The fact is that infections are more common in people with diabetes than in those without the disease. These infections are even more likely to take a more complicated course in you if you have diabetes than if you do not have the disease. We discuss diabetes and the immune system in this post.
The Immune System
For you to have a better understanding of this topic we ought to discuss what the Immune system really is.
What is the Immune System?
The immune system is your body’s defense system. Made up of a network of cells, proteins and organs, this system helps protect the body against any harmful substances or germs that may make you sick. It keeps you free from infections.
The role of the immune system is to protect you from getting infections like bacteria or viruses, or limit such infections. You are not consciously aware of this system. As long as it is working properly you do not have issues and won’t even notice that it is working. The problem comes when this immune system becomes compromised for whatever reason.
When the immune system becomes compromised, it cannot fight germs, and you are likely to get infections that you would not have gotten if your immune system was working properly. The infection may even be more aggressive than it would have if your immune system was working properly.
What is it made up of?
The components of the immune system that actively fight infection are as follows:
The White Blood Cells
The white blood cells are manufactured in the bone marrow. They move around the body looking for infections. Once they find an infection, they launch what is called an immune attack. The white blood cells are also part of the lymphatic system. They play an important role in the immune system as they are the ones that will kill the infection directly.
Antibodies are also part of the immune system. They recognize substances called antigen on the surface of a toxin. Once recognized, these are marked for destruction by the antibodies.
The complement system
These are proteins which complement the action of antibodies.
The lymphatic system
The lymphatic system is made up of the lymph nodes, lymph vessels and the lymphocytes (white blood cells). These three work together to fight the infection. The lymph nodes filter the lymph fluid for the white blood cells(lymphocytes) to kill this infection.
The function of the spleen is to destroy old or damaged red blood cells. It also removes (filters out) microbes (infections) from the body. The spleen is located between your diaphragm and your stomach.
The thymus is an organ that is found between the breast bone and the heart. It is involved in the maturation of your lymphocytes (white blood cells). It also produces hormones that are involved in the immune system.
The bone marrow
The bone marrow is a sponge-like tissue found on the inside of your bones. Its main function is to produce the red blood cells, the white blood cells, and the platelets. The white blood cells play a role in fighting infection.
Other defense organs
- Lungs: the lungs have got phlegm (mucous) that traps potentially harmful substances and the cilia (small hairs) that push this mucus up so that it can be coughed out.
- Skin: the skin acts as a barrier against infections.
- Digestive tract: the stomach has acid that kills microbes.
- Others: these include saliva and tears which have got enzymes that kill bacteria.
Diabetes and the immune system
As earlier discussed when you have diabetes you are more prone to getting infections, and those infections are likely to complicate than if they were in a person without diabetes. Patients with diabetes may experience longer recovery times be it they get infections. This is because diabetes weakens your immune defenses.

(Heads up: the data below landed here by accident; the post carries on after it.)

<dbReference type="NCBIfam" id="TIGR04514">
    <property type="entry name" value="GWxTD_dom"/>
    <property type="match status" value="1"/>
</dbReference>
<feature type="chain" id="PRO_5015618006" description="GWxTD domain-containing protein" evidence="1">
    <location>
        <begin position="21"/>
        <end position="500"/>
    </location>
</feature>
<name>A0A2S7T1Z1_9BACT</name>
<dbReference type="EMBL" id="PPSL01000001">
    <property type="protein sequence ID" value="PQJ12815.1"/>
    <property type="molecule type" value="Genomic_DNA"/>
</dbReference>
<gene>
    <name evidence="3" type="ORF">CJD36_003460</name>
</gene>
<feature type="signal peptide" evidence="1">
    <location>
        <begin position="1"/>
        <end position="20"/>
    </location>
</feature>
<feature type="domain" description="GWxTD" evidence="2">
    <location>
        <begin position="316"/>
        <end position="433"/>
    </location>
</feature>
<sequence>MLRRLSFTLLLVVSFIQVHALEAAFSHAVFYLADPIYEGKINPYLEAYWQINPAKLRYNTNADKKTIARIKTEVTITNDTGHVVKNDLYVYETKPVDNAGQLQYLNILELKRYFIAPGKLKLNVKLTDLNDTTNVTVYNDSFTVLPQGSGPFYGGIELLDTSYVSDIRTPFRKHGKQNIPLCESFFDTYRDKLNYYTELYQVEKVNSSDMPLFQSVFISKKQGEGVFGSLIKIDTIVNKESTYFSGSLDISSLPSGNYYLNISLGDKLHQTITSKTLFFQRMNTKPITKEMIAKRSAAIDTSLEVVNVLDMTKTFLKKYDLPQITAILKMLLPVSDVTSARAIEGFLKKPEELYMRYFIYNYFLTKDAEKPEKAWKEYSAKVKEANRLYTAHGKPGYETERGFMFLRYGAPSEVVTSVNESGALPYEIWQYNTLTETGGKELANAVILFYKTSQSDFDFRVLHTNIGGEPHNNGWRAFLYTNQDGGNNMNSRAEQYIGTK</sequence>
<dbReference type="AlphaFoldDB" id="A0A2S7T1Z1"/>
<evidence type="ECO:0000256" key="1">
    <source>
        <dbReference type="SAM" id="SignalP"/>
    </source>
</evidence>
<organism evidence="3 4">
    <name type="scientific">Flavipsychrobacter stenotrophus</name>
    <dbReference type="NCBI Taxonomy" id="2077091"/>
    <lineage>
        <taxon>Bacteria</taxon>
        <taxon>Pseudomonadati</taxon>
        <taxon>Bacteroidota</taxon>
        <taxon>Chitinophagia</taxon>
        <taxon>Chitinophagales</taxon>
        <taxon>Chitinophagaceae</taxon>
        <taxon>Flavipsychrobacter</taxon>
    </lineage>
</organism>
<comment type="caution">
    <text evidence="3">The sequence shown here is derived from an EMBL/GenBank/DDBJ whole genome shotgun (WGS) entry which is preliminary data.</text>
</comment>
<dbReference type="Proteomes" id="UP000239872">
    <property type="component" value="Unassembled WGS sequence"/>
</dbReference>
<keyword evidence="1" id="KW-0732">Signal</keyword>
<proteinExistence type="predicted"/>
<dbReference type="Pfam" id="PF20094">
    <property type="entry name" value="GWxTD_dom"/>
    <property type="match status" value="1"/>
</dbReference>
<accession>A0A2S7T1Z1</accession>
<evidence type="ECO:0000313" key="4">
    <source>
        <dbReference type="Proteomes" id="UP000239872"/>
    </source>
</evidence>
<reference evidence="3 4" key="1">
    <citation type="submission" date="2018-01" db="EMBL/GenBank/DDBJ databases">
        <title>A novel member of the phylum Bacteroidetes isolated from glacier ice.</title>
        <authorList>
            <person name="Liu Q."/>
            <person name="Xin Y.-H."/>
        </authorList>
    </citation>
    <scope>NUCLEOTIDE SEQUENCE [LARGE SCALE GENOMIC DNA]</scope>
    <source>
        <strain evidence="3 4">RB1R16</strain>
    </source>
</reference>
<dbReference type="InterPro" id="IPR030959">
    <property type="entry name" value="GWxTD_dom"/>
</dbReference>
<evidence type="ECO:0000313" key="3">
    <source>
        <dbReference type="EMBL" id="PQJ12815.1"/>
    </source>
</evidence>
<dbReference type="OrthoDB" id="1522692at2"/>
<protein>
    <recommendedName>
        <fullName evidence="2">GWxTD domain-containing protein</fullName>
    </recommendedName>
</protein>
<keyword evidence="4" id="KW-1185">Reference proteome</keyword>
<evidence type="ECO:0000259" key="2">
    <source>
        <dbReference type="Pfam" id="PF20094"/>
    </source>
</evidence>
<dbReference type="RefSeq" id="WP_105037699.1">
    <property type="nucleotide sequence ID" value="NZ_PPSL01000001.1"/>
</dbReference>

The cause of this weakened immune system is thought to be due to elevated blood sugars. Infections thrive better when blood sugars are elevated. On top of this, high blood sugar weakens the body’s ability to respond to these infections or even to the treatment that may be given against this infection.
Diabetes may result in decreased blood flow to the organs due to damaged blood vessels. This will decrease blood flow to the organs of the body, hence slow the ability of the white blood cells to arrive at the site of infection and kill the infection or heal wounds.
Common infection in diabetes
People with uncontrolled diabetes (constantly high blood sugars) are more likely to be infected with unusual infections. Furthermore, they are affected more severely by the common infections such as influenza and Streptococcus pneumonia. To protect you immune system, as a person with diabetes, you are advised to constantly get screened for complications of diabetes and to get vaccinated against flu and pneumococcal diseases.
You are especially prone to the following infections:
Foot infections are the result of neuropathy (nerve damage) and poor blood supply. Nerve damage and poor blood supply are the result of constantly high blood sugar. Furthermore, these foot infections are more likely to take more time to heal in a person with diabetes as opposed to the one without diabetes. They are the commonest infections in diabetes.
Diabetic neuropathy simply means nerve damage by constantly high blood sugar. When your nerves are damaged especially in the feet, you get problems with sensation. As a result, you may get injuries that you may not notice. When these injuries are not treated, they may get infected. Poor blood flow associated with diabetes may lessen the ability to fight infections.
Yeast infections are the other common infections in diabetes. The commonest sites of these infections are the vagina and the mouth. Yeast cells thrive very well in high blood sugars and replicate more quickly allowing the infection to become worse.
Urinary tract infections
Infections of the surgical site
Blood sugar control
Maintaining acceptable levels of your blood sugar is the single most important factor in helping the body’s ability to fight infections. Have yourself a blood glucose meter at home to monitor your blood sugar closely. Get checked for your HbA1c levels constantly to make sure that your long term blood sugar control in at acceptable levels.